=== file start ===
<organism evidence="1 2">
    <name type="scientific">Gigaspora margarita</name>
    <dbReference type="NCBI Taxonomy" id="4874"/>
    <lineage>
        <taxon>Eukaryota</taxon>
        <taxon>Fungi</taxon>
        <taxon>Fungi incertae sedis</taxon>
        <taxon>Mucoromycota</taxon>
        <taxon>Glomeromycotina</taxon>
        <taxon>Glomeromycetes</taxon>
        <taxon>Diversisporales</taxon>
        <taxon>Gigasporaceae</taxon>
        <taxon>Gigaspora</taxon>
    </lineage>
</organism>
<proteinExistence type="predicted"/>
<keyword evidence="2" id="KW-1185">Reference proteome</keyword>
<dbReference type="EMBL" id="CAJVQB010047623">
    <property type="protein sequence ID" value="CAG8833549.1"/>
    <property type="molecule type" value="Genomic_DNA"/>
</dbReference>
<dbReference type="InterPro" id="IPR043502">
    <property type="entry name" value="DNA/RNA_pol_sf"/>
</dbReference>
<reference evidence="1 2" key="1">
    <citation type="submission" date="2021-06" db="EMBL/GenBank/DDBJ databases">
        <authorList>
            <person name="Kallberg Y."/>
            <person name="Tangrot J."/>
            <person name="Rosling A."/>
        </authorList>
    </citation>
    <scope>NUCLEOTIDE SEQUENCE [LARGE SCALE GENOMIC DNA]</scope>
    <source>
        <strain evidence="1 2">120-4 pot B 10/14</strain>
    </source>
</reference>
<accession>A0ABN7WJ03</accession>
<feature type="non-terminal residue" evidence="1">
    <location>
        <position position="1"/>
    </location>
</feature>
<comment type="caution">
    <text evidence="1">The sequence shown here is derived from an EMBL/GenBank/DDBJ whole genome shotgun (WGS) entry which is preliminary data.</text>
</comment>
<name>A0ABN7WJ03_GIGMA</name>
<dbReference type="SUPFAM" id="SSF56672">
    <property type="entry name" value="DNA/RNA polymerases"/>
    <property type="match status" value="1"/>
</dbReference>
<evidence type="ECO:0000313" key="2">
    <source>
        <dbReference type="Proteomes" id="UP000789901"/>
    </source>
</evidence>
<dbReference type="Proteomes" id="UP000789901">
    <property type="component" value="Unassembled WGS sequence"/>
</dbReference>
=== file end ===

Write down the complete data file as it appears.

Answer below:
<organism evidence="1 2">
    <name type="scientific">Gigaspora margarita</name>
    <dbReference type="NCBI Taxonomy" id="4874"/>
    <lineage>
        <taxon>Eukaryota</taxon>
        <taxon>Fungi</taxon>
        <taxon>Fungi incertae sedis</taxon>
        <taxon>Mucoromycota</taxon>
        <taxon>Glomeromycotina</taxon>
        <taxon>Glomeromycetes</taxon>
        <taxon>Diversisporales</taxon>
        <taxon>Gigasporaceae</taxon>
        <taxon>Gigaspora</taxon>
    </lineage>
</organism>
<proteinExistence type="predicted"/>
<keyword evidence="2" id="KW-1185">Reference proteome</keyword>
<dbReference type="EMBL" id="CAJVQB010047623">
    <property type="protein sequence ID" value="CAG8833549.1"/>
    <property type="molecule type" value="Genomic_DNA"/>
</dbReference>
<dbReference type="InterPro" id="IPR043502">
    <property type="entry name" value="DNA/RNA_pol_sf"/>
</dbReference>
<reference evidence="1 2" key="1">
    <citation type="submission" date="2021-06" db="EMBL/GenBank/DDBJ databases">
        <authorList>
            <person name="Kallberg Y."/>
            <person name="Tangrot J."/>
            <person name="Rosling A."/>
        </authorList>
    </citation>
    <scope>NUCLEOTIDE SEQUENCE [LARGE SCALE GENOMIC DNA]</scope>
    <source>
        <strain evidence="1 2">120-4 pot B 10/14</strain>
    </source>
</reference>
<accession>A0ABN7WJ03</accession>
<feature type="non-terminal residue" evidence="1">
    <location>
        <position position="1"/>
    </location>
</feature>
<comment type="caution">
    <text evidence="1">The sequence shown here is derived from an EMBL/GenBank/DDBJ whole genome shotgun (WGS) entry which is preliminary data.</text>
</comment>
<name>A0ABN7WJ03_GIGMA</name>
<dbReference type="SUPFAM" id="SSF56672">
    <property type="entry name" value="DNA/RNA polymerases"/>
    <property type="match status" value="1"/>
</dbReference>
<evidence type="ECO:0000313" key="2">
    <source>
        <dbReference type="Proteomes" id="UP000789901"/>
    </source>
</evidence>
<dbReference type="Proteomes" id="UP000789901">
    <property type="component" value="Unassembled WGS sequence"/>
</dbReference>